Posted in Mountains, pictures, Statistics, Travel, University life with tags bag, Bristol, Edinburgh, England, Glasgow, Hamiltonian Monte Carlo, ICMS, Oxford, Scotland, SuSTain, Wang-Landau algorithm on April 20, 2012 by xi'an**L**ast day of a great workshop! I filled more pages of my black notebook (“bloc”) than in the past month!!! This morning started with an Hamiltonian session, Paul Fearnhead presenting recent developments in this area. I liked his coverage very much, esp. because it went away from the physics analogies that always put me off. The idea of getting away from the quadratic form had always seemed natural to me and provided an interesting range for investigations. (I think I rediscovered the topic during the talks, rephrasing almost the same questions as for Girolami’s and Calderhead’s Read Paper!) One thing that still intrigues me is the temporal dimension of the Hamiltonian representation. Indeed, it is “free” in the sense that the simulation problem does not depend on the time the pair (x,p) is moved along the equipotential curve. (In practice, there is a cost in running this move because it needs to be discretised.) But there is no clear target function to set the time “right”. The only scale I can think of is when the pair comes back by its starting point. Which is less silly than it sounds because the discretisation means that all intermediate points can be used, as suggested by Paul via a multiple try scheme. Mark then presented an application of Hamiltonian ideas and schemes to biochemical dynamics, with a supplementary trick of linearisation. Christian Lorenz Müller gave an ambitious *grand tour* of gradient free optimisation techniques that sounded appealing from a simulation perspective (but would require a few more hours to apprehend!), Geoff Nicholls presented on-going research on approximating Metropolis-Hastings acceptance probabilities in a more general perspective than *à la* Andrieu-Robert, i.e. accepting some amount of bias, an idea he has explained to me when I visited Oxford. And Pierre Jacob concluded the meeting in the right tone with a *pot-pourri* of his papers on Wang-Landau. (Once again a talk I had already heard but that helped me make more sense of a complex notion…)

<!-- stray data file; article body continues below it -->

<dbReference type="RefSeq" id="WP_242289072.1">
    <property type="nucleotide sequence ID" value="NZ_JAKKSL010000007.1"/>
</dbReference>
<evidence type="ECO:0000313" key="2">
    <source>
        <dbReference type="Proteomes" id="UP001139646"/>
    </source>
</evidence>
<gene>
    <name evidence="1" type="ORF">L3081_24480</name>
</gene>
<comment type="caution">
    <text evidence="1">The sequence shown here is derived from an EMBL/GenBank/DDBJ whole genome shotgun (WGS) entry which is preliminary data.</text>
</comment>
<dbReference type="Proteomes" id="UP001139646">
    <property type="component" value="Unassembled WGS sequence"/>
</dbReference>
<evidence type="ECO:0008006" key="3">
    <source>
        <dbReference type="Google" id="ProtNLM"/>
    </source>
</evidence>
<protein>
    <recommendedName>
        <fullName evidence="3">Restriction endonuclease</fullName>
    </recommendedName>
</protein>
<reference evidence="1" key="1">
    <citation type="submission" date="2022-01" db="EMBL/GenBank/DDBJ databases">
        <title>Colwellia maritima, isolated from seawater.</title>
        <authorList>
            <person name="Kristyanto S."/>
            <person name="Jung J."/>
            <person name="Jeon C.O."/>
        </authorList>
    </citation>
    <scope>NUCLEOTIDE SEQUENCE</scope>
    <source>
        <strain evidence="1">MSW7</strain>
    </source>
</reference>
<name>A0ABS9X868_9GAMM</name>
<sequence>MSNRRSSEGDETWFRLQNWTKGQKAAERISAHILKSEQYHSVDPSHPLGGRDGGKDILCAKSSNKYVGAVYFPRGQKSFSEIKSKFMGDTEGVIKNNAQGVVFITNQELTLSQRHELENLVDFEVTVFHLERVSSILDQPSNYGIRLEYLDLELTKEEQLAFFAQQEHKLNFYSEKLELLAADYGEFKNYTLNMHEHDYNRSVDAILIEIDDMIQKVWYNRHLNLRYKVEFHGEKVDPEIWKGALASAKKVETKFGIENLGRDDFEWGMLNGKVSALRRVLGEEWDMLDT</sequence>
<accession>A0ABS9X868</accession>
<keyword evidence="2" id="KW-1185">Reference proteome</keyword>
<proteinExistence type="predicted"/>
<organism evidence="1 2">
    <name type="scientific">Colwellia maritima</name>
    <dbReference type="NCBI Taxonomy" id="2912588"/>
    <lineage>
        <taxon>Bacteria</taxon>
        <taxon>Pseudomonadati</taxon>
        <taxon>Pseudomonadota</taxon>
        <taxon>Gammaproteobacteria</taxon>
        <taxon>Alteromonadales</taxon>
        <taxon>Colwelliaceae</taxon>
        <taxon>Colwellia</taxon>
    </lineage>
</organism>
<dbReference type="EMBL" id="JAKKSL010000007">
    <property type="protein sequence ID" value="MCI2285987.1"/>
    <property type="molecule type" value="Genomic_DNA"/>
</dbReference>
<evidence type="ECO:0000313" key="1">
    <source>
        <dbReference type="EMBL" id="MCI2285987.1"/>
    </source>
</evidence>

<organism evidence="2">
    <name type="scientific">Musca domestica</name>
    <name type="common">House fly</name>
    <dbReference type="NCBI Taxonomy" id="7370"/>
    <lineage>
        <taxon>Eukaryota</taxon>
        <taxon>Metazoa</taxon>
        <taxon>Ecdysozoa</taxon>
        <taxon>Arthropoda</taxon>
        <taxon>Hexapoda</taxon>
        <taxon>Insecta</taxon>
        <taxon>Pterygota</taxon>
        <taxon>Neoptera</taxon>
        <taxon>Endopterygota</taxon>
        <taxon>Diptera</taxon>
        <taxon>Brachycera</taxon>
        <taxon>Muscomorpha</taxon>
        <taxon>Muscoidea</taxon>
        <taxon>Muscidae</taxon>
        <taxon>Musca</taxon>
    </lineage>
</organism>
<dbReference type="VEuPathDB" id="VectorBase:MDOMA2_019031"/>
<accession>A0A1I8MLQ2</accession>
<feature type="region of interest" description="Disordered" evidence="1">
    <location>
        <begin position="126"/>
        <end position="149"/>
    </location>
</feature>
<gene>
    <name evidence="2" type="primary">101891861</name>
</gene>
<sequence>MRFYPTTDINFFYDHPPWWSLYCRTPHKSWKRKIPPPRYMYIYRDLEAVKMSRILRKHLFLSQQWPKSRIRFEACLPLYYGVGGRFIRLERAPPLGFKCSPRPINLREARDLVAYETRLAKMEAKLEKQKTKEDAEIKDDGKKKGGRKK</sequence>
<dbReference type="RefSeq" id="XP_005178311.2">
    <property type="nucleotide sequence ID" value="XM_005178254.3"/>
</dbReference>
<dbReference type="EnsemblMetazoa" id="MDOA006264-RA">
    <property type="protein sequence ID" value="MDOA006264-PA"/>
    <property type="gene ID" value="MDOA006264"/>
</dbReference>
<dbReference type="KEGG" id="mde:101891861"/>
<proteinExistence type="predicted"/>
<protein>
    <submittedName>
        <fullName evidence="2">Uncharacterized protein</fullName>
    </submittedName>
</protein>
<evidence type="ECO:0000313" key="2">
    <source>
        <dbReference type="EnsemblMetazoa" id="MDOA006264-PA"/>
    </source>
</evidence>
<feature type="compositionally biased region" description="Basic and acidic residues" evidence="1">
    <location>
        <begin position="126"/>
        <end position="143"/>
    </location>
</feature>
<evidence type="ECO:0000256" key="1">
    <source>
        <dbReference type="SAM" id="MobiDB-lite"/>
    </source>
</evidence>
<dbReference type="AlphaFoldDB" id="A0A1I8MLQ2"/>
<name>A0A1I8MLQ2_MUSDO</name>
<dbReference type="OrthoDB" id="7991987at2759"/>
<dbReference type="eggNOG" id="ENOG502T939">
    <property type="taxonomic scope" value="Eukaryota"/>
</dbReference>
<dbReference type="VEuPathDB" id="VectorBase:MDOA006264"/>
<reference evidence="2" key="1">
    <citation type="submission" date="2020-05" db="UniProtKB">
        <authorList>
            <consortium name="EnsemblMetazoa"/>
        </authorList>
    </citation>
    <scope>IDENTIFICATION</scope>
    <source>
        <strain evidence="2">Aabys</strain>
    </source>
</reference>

**O**verall and talk-by-talk, a truly exceptional meeting. Which also set the bar quite high for us to compete at the ICMS meeting on advances in MCM next Monday! Esp. when a portion of the audience in Bristol will appear in Edinburgh as well!an In the meanwhile, I have to rewrite my talk for the seminar in Glasgow tomorrow in order to remove the overlap with my talk there last year… *(I note that I have just managed to fly to Scotland with no lost bag, a true achievement!)*

## Wang, Landau, Markov, and others…

Posted in pictures, Statistics, University life with tags Big' MC, Feynman-Kac formalism, Institut Henri Poincaré, Landau, Markov, particle system, Perron-Frobenius theory, seminar, Wang, Wang-Landau algorithm on April 11, 2012 by xi'an**O**n Thursday, the “Big’MC” seminar welcomes two talks (at 3pm and 4pm, resp., in IHP, Amphi Darboux):